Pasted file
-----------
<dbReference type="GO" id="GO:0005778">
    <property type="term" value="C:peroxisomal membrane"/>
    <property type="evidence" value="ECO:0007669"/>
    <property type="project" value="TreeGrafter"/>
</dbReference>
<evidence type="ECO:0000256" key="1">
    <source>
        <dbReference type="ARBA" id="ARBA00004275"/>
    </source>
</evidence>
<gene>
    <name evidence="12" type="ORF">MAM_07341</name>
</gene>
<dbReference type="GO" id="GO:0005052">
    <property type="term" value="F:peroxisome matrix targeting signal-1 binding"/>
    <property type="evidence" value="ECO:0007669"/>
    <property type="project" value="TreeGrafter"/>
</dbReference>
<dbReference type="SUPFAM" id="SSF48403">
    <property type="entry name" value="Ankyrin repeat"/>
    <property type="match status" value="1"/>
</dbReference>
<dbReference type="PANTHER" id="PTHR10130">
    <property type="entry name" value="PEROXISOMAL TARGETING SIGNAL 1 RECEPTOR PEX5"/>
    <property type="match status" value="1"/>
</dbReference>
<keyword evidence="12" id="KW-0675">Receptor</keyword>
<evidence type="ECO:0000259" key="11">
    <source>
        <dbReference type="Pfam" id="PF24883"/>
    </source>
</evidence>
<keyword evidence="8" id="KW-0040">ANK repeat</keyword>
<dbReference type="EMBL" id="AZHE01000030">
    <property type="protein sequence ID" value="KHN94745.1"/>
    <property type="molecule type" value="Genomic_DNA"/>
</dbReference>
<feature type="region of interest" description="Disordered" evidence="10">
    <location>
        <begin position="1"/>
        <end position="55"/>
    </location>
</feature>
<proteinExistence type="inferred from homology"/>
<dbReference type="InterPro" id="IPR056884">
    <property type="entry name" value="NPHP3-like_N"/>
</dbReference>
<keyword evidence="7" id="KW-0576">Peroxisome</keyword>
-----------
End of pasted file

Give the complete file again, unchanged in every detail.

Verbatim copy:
<dbReference type="GO" id="GO:0005778">
    <property type="term" value="C:peroxisomal membrane"/>
    <property type="evidence" value="ECO:0007669"/>
    <property type="project" value="TreeGrafter"/>
</dbReference>
<evidence type="ECO:0000256" key="1">
    <source>
        <dbReference type="ARBA" id="ARBA00004275"/>
    </source>
</evidence>
<gene>
    <name evidence="12" type="ORF">MAM_07341</name>
</gene>
<dbReference type="GO" id="GO:0005052">
    <property type="term" value="F:peroxisome matrix targeting signal-1 binding"/>
    <property type="evidence" value="ECO:0007669"/>
    <property type="project" value="TreeGrafter"/>
</dbReference>
<dbReference type="SUPFAM" id="SSF48403">
    <property type="entry name" value="Ankyrin repeat"/>
    <property type="match status" value="1"/>
</dbReference>
<dbReference type="PANTHER" id="PTHR10130">
    <property type="entry name" value="PEROXISOMAL TARGETING SIGNAL 1 RECEPTOR PEX5"/>
    <property type="match status" value="1"/>
</dbReference>
<keyword evidence="12" id="KW-0675">Receptor</keyword>
<evidence type="ECO:0000259" key="11">
    <source>
        <dbReference type="Pfam" id="PF24883"/>
    </source>
</evidence>
<keyword evidence="8" id="KW-0040">ANK repeat</keyword>
<dbReference type="EMBL" id="AZHE01000030">
    <property type="protein sequence ID" value="KHN94745.1"/>
    <property type="molecule type" value="Genomic_DNA"/>
</dbReference>
<feature type="region of interest" description="Disordered" evidence="10">
    <location>
        <begin position="1"/>
        <end position="55"/>
    </location>
</feature>
<proteinExistence type="inferred from homology"/>
<dbReference type="InterPro" id="IPR056884">
    <property type="entry name" value="NPHP3-like_N"/>
</dbReference>
<keyword evidence="7" id="KW-0576">Peroxisome</keyword>